Pull ups/chin ups

ReznikReznik Registered User regular
I'm looking for more exercises I can do at home, and I'm thinking of getting a pull up bar. But I can't actually do pull ups yet. What exercises would you guys recommend to build up to doing pull ups, aside from repeatedly failing at doing pull ups?

I train at a martial arts gym and I have access to some weights there. My upper body strength is pretty shit right now so I've just been trying to lift some free weights at home a little each day. I don't really have a set routine and when I'm at the gym I prefer to focus on technique stuff rather than fitness stuff, but I can set aside some extra time on the weekends.

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Posts

  • ArtereisArtereis Registered User regular
    Bent over rows do good things for pull up preparation.

  • GorkGork Registered User regular
    The best way to build up the strength to do chin ups and pull ups is to do the negative portion of the exercise (the lowering from the bar) as slowly as you can.

    Grab the bar and jump straight up. Contract your muscles when your chin is above the bar and lower yourself as slowly as you can. Repeat until you can’t lower yourself slowly anymore.

    Keep that up a few times a week and you will be able to do a few. Just keep doing negatives after the regular reps and your numbers will increase.

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  • dispatch.odispatch.o Registered User regular
    Additionally you can get assistance straps that can reduce the amount of body weight you lift on a pull up if you'd rather do the full motion. Some free standing pull up bars also adjust height, so you can just allow a portion of your weight to stay supported on your legs.

    Negative pull ups are probably the easiest bet on any kind of inexpensive door-frame bar though.

  • NewblarNewblar Registered User regular
    edited February 2018
    Negatives seem to be consensus answer when I’ve looked into this.

    I didn’t know about negatives when I first started doing pull-ups so I was doing pull downs, assisted pull-ups and body weight rows. They’ll work but probably not as well.

    Instead of pull-ups, at first you may want to aim towards chin-ups or hammer pull-ups. They’re generally easier to do as they use your arms a lot more. Once you can do two or three of them you can probably do a pull-up.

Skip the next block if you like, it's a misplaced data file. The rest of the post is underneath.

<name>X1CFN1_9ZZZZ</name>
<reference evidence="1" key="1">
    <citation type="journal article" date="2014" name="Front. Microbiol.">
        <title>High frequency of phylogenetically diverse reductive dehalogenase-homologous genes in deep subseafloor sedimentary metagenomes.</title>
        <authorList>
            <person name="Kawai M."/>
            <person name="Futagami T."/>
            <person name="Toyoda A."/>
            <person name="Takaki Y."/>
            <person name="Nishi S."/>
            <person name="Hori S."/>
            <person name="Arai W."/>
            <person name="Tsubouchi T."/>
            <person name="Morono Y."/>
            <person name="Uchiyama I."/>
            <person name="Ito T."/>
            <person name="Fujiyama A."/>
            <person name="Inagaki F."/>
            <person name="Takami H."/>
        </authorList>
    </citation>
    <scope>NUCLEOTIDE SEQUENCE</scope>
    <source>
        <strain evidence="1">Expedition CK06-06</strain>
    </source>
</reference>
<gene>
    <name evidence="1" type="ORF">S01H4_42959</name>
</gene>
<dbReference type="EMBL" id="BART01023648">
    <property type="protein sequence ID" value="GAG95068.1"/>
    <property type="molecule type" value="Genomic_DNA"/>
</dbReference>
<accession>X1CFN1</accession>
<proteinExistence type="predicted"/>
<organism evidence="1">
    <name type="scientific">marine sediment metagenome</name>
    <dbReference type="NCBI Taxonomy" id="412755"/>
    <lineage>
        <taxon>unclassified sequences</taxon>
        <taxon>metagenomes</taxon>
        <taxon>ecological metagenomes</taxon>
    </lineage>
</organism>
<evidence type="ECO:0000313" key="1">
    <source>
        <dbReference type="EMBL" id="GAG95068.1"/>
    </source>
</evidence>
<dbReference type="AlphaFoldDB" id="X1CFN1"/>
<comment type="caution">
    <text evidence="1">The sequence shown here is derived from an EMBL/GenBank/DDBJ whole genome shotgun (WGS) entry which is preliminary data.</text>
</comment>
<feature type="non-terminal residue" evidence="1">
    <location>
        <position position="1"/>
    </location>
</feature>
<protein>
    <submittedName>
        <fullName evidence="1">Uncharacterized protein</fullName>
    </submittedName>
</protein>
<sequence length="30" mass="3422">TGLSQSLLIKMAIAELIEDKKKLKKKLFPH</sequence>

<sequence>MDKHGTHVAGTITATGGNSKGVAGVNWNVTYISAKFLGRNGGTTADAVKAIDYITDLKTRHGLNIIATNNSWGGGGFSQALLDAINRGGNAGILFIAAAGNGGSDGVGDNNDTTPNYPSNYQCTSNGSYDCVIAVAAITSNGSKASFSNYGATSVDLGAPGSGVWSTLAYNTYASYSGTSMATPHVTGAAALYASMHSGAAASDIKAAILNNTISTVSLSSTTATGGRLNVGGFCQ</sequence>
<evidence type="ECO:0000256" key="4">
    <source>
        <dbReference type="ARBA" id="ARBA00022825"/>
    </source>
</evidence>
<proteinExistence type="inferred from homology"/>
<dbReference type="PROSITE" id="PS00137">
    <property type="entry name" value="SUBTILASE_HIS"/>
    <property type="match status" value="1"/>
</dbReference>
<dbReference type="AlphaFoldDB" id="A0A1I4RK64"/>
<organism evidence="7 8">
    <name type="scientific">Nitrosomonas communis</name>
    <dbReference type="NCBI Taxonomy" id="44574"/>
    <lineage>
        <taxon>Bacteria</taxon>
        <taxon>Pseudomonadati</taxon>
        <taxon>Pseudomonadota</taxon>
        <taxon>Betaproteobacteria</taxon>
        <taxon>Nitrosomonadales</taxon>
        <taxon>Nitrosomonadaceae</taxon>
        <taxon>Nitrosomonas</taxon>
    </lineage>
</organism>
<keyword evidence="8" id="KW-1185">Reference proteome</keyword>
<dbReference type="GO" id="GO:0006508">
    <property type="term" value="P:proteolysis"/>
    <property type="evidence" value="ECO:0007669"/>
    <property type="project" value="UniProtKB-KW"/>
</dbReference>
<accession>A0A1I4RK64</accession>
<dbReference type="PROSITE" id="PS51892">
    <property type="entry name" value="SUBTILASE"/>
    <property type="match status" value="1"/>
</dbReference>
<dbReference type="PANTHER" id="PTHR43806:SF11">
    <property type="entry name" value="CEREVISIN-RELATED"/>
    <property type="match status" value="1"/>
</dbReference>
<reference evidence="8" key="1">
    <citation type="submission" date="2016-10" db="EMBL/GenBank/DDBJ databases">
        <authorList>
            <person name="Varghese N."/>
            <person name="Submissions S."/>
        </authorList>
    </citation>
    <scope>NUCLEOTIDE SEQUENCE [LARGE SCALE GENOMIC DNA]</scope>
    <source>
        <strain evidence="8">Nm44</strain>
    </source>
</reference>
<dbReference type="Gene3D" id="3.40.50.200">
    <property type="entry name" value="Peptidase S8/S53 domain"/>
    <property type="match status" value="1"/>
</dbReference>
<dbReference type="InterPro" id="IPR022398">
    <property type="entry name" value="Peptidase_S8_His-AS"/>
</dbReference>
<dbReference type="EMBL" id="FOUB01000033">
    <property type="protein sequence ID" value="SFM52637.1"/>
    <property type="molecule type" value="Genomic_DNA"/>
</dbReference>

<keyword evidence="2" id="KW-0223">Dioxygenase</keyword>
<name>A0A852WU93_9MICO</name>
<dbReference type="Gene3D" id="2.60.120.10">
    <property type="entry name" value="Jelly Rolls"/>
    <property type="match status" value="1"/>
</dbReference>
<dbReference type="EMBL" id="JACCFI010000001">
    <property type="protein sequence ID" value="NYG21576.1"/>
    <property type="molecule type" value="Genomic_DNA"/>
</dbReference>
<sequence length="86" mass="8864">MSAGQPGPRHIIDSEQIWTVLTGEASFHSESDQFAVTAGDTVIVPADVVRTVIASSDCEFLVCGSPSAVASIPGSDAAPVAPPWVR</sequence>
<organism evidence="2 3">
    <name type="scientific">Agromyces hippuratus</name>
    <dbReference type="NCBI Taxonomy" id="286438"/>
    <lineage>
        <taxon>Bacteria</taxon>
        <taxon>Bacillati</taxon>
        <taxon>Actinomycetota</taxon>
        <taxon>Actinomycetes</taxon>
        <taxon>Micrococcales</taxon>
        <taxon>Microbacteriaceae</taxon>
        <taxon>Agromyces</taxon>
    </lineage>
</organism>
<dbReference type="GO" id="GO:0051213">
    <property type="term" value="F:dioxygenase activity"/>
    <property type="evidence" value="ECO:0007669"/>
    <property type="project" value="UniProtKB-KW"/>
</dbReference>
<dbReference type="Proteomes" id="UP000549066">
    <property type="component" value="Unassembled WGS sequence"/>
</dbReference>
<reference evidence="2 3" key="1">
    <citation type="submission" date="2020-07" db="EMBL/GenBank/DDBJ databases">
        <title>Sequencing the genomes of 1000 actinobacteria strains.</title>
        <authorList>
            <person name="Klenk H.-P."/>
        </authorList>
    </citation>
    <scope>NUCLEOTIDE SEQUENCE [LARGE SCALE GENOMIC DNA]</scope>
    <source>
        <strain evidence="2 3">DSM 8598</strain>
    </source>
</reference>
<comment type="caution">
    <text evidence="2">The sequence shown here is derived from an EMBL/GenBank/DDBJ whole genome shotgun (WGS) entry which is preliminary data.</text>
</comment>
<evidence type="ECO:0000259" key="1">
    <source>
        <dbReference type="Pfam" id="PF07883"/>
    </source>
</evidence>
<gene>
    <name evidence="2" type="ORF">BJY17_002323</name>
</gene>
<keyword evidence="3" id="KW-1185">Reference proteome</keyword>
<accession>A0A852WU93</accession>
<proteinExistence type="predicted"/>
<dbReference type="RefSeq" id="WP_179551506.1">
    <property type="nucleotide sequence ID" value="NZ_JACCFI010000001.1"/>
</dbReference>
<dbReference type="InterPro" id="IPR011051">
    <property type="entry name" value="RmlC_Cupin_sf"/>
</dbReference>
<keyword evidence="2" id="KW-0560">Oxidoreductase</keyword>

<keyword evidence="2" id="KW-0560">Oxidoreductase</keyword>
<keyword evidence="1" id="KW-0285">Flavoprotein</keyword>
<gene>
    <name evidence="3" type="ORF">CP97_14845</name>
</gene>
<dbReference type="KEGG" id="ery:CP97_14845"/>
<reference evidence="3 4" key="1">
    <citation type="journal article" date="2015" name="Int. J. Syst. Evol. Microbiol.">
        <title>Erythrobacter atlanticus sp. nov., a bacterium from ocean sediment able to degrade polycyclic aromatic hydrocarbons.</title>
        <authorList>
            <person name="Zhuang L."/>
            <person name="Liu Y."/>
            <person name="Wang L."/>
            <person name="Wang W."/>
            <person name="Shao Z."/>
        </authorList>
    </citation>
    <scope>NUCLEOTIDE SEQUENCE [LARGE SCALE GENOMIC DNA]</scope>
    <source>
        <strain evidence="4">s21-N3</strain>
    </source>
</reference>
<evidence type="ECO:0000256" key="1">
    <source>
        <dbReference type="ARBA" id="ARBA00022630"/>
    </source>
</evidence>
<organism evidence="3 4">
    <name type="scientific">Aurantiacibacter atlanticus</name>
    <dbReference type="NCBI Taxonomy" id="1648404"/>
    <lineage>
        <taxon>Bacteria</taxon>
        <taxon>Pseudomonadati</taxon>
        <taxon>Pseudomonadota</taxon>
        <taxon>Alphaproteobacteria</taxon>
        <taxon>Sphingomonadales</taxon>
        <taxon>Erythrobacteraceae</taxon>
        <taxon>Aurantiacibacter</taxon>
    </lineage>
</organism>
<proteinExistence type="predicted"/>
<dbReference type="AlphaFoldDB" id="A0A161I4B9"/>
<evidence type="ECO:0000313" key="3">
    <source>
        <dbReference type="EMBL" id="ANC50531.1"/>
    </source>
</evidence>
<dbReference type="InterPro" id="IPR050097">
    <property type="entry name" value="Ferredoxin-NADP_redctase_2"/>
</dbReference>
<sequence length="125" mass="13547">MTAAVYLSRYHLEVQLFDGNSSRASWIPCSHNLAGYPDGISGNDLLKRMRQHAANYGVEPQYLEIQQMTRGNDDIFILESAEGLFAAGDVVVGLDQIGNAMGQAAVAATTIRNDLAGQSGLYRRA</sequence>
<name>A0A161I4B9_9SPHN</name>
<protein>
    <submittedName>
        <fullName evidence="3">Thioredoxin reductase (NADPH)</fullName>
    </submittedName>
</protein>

SE has active fitness and weightlifting threads. There’s people all over the fitness scale from newbs to very fit people so they’re good for providing advice or encouragement.

    Fitness
    https://forums.penny-arcade.com/discussion/213956/fitness-and-weight-management-its-a-lifestyle/p1

    Weightlifting
    https://forums.penny-arcade.com/discussion/216229/make-anabolic-gains-amigos-weightlifting-strength-training/p1


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  • ReznikReznik Registered User regular
    Thanks guys. I'll start with the negatives and do more rows as well.

    Will definitely check out the fitness and weightlifting threads. I tend not to venture into SE++ so I didn't even know they were there.

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    Do... Re... Mi... So... Fa.... Do... Re.... Do...
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  • GorkGork Registered User regular
    edited February 2018
    Reznik wrote: »
    Thanks guys. I'll start with the negatives and do more rows as well.

    Will definitely check out the fitness and weightlifting threads. I tend not to venture into SE++ so I didn't even know they were there.

    Rows are great exercises for back development, but unless you really know what you’re doing, they might not carry over to pull ups and chin ups. Rows can be used to target any part of the back, really, depending on how you do them. Chin ups and pull ups are dependent on your lattisimus dorsi, for the most part. So if you’re not doing a row that targets your lats, they won’t help nearly as much as negatives.

    Gork on
  • wonderpugwonderpug Registered User regular
    dispatch.o wrote: »
    Additionally you can get assistance straps that can reduce the amount of body weight you lift on a pull up if you'd rather do the full motion. Some free standing pull up bars also adjust height, so you can just allow a portion of your weight to stay supported on your legs.

    Here's a link to a strap I bought for home pullups. I got purple, but you can get a stronger or weaker band depending on how much assistance you want or need. Aim for whatever band would let you do 6-8 pull-ups. Shoot for doing 3 or 4 sets of 6-8 pull-ups, with a 2-3 minute rest in between sets.

  • GorkGork Registered User regular
    Lastly, chin ups and pull ups are deceptively hard, so don’t get discouraged. They’re a bodyweight exercise, so just like your weight can vary wildly from day to day, so can the number you’ll be able to do. Something like a particularly productive bathroom trip right before you do them could add a few extra.

    Yes, I am advocating pooping to get more reps.

  • DaimarDaimar A Million Feet Tall of Awesome Registered User regular
    This was posted in the fitness & weight management thread on SE++ a little while ago, lots of good technique stuff.

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  • FiendishrabbitFiendishrabbit Registered User regular
    Gymnastic rings with adjustable bands (the equipment Inda uses after her deadhangs). There are a ton of different exercises that will not only strengthen the smaller muscle in your shoulders (since they're free hanging) but you will always be able to adjust the resistance perfectly. They will also help with your pushups and benchpresses. IMHO one of the best pieces of equipment for strenghtening your shoulders and arms.

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